To make the situation worse, both assume too much, aren’t saying the right words, and Ethan’s offer of ‘just sex’ grows more complicated by the day. How can Richard and Ethan stop getting their wires crossed before their paths diverge?

Watch out, he’s behind you!

It’s just as well only my husband is present during our recent binge ‘catch-up’ watch of The Walking Dead. Like a participant in Gogglebox — a show that invites the audience to watch people watching television (though I’ve only seen adverts for it, some reactions can be to great comic effect) — I’m not a silent viewer.

This is a trait that once drove my relatives to gritting their teeth with irritation, much as I do when an inconsiderate cinema-goer persists on talking during a film, or won’t put their phone away. I appreciate the frustration; however, in the cinema I restrict myself to a few gasps or loud laughter when appropriate. It’s an entirely different experience with an unspoken rule of no talking. I’ve paid a ticket and want to be submersed. I have never, unlike when a grandmother of mine went to the cinema, made not only a public faux pas, but done so twice in the time it took to run through a single showing.

The film was The Time Machine, the classic version starring Rod Taylor made in 1960. She went with her husband and her adult children, and they arrived just as the film started. Although only the opening credits were rolling, my nan, intent on not missing a minute, gaze glued to the screen, fumbled her way along a line of people already seated. I heard the story of how she stopped one seat short of her own chair and plopped herself down on a bald man’s lap. I’m unsure as to the significance of his being bald other than that being the way she forever thereafter described him amidst general hilarity, but I am confident he was as surprised as she. My nan made everyone switch seats so she could sit as far away from him as possible and then sat hidden and, she hoped, forgotten in the darkness…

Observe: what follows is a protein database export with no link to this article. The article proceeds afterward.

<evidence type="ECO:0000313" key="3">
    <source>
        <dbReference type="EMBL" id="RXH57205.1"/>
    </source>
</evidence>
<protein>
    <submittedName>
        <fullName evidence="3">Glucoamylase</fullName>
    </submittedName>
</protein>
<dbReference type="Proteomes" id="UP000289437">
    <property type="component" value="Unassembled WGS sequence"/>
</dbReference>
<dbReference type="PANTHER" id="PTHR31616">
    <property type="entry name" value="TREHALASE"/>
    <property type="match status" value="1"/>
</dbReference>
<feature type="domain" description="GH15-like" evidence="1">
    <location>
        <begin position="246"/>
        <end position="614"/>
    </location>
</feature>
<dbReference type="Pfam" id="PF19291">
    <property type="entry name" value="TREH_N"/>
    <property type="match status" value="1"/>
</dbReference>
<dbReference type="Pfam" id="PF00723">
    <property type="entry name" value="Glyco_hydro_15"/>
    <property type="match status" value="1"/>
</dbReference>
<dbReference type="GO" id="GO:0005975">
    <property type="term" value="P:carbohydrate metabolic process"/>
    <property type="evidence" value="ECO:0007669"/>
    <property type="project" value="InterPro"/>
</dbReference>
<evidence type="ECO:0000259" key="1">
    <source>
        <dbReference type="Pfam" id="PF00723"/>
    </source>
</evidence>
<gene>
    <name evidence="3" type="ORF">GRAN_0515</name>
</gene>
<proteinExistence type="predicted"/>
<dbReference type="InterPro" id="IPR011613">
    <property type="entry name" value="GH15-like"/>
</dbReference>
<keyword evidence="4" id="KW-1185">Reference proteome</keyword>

Until the moment when ‘George’ makes his way into the Morlock cave and we see their gleaming eyes. While the hero tries to creep around and the Morlocks brace to launch an attack, my grandmother gasped, put her hands to her face and shouted out, “Watch out, he’s behind you!” The cinema audience on this occasion met my nan’s outburst with a round of laughter adding to the collective enjoyment.

I once worked with a woman who never understood this. When I referred to laughing or crying over stories — viewed or read — she always shook her head. Strange from someone who read all the time and professed to be a bookworm.

“But…but…but…” I stuttered, “how can you not cry over a sad scene?”

“But it’s not real,” she said.

As one who understands that stories are our way of examining and learning how to deal with reality, I beg to differ. As someone who has had to put a book down in a crowded train carriage owing to the risk of a tear or two escaping among strangers with no easy-to-explain reason, I fail to understand this lack of emotional attachment. Thrill seekers get on roller coasters looking for that up and down ride of a lifetime; book lovers take more tight turns and steep slopes lasting far longer than your average amusement park ride. Our pulses speed up, our stomachs grow tight, our throats close, we cry, and scream, and shout…with anger, with pain, with frustration, and with joy. Even when it hurts, we consider ourselves lucky.

Watching a beloved character’s harrowing death the other night (even though through reading the graphic novel I had a sense of what was coming), make no mistake, I was vocal about it. Feel free to share whether you experience a story without emotion or find it next to impossible not to laugh when something is funny, cheer when the outcome is good, or scream when it’s the end you were dreading.